Smoke & Mirrors: An Interview with Al Kratz

by Lori Sambol Brody Read the Story September 16, 2019

Can you talk a little about your inspiration for this piece?

I wrote this for a Bending Genres class taught by Kaj Tanaka. A couple of years ago, I read the Philosophical Quarterly article about the Simulation Argument and had been trying various ways to get it into a story. It made a bit appearance in drafts of different stories, one about a father and his sons dealing with the death of the mother. Kaj’s prompt got me to thinking about how the article could be a spark. How it could be the main story rather than a bit player. How exposure to these ideas of existence and consciousness could start mental fires. 

I love how the narrator says, “I had to catch the world when it didn’t know I was looking. I had to see it slip.” 

Thanks for picking out that line. It was one of my favorites, too, and one that came from that sweet spot of a class prompt and wanting to keep up with the classmates. I’m not sure I would’ve found that line on my own deadline, but when I did, I started to feel like I had the right voice for this story, that I had three characters dealing with some good stuff. 

The narrator, for the most part, is an observer and not active in this piece. Why did you choose him as a narrator? 

The original plan was just the philosophy article as a spark. Somehow, I found a start with the older brother on the couch, everyone getting mad at him and his obsession with philosophy. That led me to this narrator’s voice and his way of observing things. He mostly watches the spark turn to fire, but he helps spread it, too. Maybe I landed on him because I was the youngest of three boys and all my friends had older siblings, too. That spot forces you to be an observer. I remember how powerful just hearing one new idea from an older brother or sister could be. One little idea could be life changing. 

Who is actually conducting the experiment? How do you think the “observer effect” would apply here?

In some ways the narrator is in on the experiment. He doesn’t want his father or brother hurting each other, but he seems to accept he can’t prevent it so he might as well witness it and gather observable truths. But the older brother is the driver. He’s intentionally pushing Dad’s limits, maybe for some type of closure he needs over the loss of their mother. He takes him to the peak and is ready to accept whatever impact comes with it. We don’t get to know much else about how he feels. The narrator drives that by describing that climactic manifestation of his Dad’s ideas on existence, these four points of the cross on his chest becoming real, this passion for life, including the suffering and the love. I suspect this moment is the closest these three men have ever been together.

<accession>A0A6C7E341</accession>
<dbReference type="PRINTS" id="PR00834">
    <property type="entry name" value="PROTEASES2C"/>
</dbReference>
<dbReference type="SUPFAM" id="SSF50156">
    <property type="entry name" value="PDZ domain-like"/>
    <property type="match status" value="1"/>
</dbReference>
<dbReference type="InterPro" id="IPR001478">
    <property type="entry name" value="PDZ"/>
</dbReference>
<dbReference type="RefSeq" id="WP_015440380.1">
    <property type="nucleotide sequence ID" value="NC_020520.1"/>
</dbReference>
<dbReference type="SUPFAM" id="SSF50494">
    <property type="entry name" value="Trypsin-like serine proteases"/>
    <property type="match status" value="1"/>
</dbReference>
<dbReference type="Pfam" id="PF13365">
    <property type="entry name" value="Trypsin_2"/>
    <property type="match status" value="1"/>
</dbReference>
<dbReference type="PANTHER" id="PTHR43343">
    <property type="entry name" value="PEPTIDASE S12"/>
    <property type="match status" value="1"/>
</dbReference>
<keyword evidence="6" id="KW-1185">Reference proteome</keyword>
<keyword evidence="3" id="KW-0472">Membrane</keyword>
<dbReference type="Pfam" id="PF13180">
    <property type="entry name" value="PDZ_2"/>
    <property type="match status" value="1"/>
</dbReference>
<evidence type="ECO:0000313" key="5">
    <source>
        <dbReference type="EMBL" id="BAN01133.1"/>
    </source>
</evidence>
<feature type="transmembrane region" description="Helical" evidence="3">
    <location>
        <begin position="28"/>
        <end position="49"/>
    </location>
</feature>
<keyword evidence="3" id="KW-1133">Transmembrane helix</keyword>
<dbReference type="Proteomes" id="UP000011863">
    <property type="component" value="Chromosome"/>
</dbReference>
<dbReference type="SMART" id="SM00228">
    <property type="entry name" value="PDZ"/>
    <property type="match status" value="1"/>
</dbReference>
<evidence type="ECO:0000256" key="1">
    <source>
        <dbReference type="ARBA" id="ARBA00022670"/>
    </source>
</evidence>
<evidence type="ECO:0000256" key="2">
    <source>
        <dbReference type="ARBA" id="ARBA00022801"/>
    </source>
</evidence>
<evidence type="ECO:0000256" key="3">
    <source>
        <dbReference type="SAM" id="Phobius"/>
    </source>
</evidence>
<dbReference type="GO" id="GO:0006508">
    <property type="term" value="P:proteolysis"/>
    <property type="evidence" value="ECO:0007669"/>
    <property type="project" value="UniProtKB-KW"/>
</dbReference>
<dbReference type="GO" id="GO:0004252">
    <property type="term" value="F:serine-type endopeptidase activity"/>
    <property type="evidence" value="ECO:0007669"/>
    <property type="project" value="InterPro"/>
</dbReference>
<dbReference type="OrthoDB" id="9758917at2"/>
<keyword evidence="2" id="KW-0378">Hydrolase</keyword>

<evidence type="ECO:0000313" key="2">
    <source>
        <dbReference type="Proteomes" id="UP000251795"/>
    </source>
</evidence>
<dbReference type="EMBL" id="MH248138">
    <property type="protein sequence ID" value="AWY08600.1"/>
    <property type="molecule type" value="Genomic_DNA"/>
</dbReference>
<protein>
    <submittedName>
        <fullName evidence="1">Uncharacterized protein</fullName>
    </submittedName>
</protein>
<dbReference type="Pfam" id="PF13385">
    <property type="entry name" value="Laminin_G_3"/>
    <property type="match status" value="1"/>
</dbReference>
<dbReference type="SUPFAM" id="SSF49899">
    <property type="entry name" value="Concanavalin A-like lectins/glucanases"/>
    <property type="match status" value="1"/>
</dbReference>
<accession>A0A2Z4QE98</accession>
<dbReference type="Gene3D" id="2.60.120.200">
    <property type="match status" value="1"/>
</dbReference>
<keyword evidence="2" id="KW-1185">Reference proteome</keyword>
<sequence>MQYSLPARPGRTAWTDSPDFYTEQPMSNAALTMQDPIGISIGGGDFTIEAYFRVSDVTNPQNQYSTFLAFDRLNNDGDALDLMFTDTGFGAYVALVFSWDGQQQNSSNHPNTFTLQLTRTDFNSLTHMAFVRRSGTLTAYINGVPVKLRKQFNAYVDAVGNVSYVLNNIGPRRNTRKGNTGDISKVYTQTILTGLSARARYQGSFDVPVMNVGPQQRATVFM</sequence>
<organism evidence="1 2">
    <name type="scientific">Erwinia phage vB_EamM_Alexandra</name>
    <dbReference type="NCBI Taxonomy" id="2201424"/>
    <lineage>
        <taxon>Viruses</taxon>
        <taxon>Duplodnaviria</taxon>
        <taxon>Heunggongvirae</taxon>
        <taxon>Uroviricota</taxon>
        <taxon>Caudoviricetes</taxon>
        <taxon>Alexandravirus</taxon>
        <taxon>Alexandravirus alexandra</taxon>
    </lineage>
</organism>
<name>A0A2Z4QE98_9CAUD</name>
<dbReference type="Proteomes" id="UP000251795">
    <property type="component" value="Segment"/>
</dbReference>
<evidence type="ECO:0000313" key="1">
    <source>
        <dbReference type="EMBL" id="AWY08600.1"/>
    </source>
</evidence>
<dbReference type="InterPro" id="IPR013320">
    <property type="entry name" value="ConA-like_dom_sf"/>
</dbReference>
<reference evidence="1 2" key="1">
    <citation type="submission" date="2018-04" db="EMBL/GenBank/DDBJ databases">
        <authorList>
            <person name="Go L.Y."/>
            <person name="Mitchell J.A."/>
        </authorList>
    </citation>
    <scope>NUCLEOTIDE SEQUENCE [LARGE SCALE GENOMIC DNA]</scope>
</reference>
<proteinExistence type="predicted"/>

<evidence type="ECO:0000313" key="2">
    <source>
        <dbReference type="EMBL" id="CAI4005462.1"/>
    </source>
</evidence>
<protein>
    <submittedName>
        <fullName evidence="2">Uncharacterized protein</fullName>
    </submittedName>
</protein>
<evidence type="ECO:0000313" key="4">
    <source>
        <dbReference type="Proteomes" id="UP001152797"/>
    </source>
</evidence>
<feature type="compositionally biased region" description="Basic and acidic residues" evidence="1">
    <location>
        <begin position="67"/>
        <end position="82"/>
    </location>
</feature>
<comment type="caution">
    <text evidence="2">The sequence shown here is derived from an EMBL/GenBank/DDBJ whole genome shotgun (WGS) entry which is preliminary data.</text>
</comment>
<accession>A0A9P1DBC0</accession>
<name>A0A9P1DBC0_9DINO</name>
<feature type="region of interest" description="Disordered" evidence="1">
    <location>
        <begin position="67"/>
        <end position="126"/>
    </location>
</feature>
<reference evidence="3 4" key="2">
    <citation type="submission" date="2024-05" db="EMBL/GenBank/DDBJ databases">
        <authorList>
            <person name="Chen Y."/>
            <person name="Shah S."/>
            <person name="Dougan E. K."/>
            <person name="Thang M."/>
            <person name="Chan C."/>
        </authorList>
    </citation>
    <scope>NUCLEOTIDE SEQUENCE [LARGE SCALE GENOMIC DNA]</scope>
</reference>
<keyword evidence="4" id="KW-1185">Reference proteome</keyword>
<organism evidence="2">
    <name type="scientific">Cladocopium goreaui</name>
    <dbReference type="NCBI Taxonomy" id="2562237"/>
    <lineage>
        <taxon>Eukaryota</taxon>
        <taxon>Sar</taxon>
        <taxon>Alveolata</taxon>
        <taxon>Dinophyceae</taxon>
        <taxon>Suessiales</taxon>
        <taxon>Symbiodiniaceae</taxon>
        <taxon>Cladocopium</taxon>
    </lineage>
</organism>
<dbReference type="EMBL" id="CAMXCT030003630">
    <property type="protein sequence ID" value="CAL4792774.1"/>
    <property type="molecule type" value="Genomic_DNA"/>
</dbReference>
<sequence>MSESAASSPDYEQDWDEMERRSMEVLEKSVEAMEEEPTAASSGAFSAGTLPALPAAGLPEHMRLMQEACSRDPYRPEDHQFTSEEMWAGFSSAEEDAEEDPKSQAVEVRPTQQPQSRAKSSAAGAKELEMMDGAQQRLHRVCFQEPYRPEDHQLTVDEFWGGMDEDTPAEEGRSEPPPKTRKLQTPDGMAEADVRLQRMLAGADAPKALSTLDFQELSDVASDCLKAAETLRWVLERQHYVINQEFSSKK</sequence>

I know from social media and your other stories that one of your interests is music. What was your playlist when you wrote this piece? Or if you didn’t listen to music, what music do you think is compatible with this piece?

I wrote this on a quiet Saturday morning. I’ve been listening a lot lately to the Velvet Underground. I think their song “Rock & Roll” covers the Spark as good as you can. There was nothing going down, not all, and then one fine morning, she puts on a New York station, and she can’t believe what she hears at all. Her whole life is changed! Changed by rock and roll. By ideas. By passion. That and the song “Foggy Notion.” I don’t even know what it’s about, but I love the idea of the foggy notion. The repeat of Do it Again. Do it again. That and the song “Oh! Sweet Nuthin’.” The repeat of Ain’t got nothing at all. These songs stare into the face of consciousness and give it the finger. Their passion makes us stronger. 

Last question—would you take the red pill or blue pill and why? (No alt-right connotation here.)

I’m red pill all the way. I’d always pick consciousness and awareness over blissful ignorance, even if it comes with some costs.

 

About the Author:

Al Kratz lives in Indianola, Iowa. He is a Senior Fiction Editor at New Flash Fiction Review.

About the Interviewer:

Lori Sambol Brody lives in the mountains of Southern California. Her short fiction has been published in SmokeLong QuarterlyTin House Flash FridaysNew Orleans ReviewThe Rumpus, and elsewhere. Her stories have been chosen for the Wigleaf 50 and The Best Small Fictions 2018 and 2019 anthologies. She’s an assistant flash editor at Split Lip Magazine and can be found on Twitter at @LoriSambolBrody.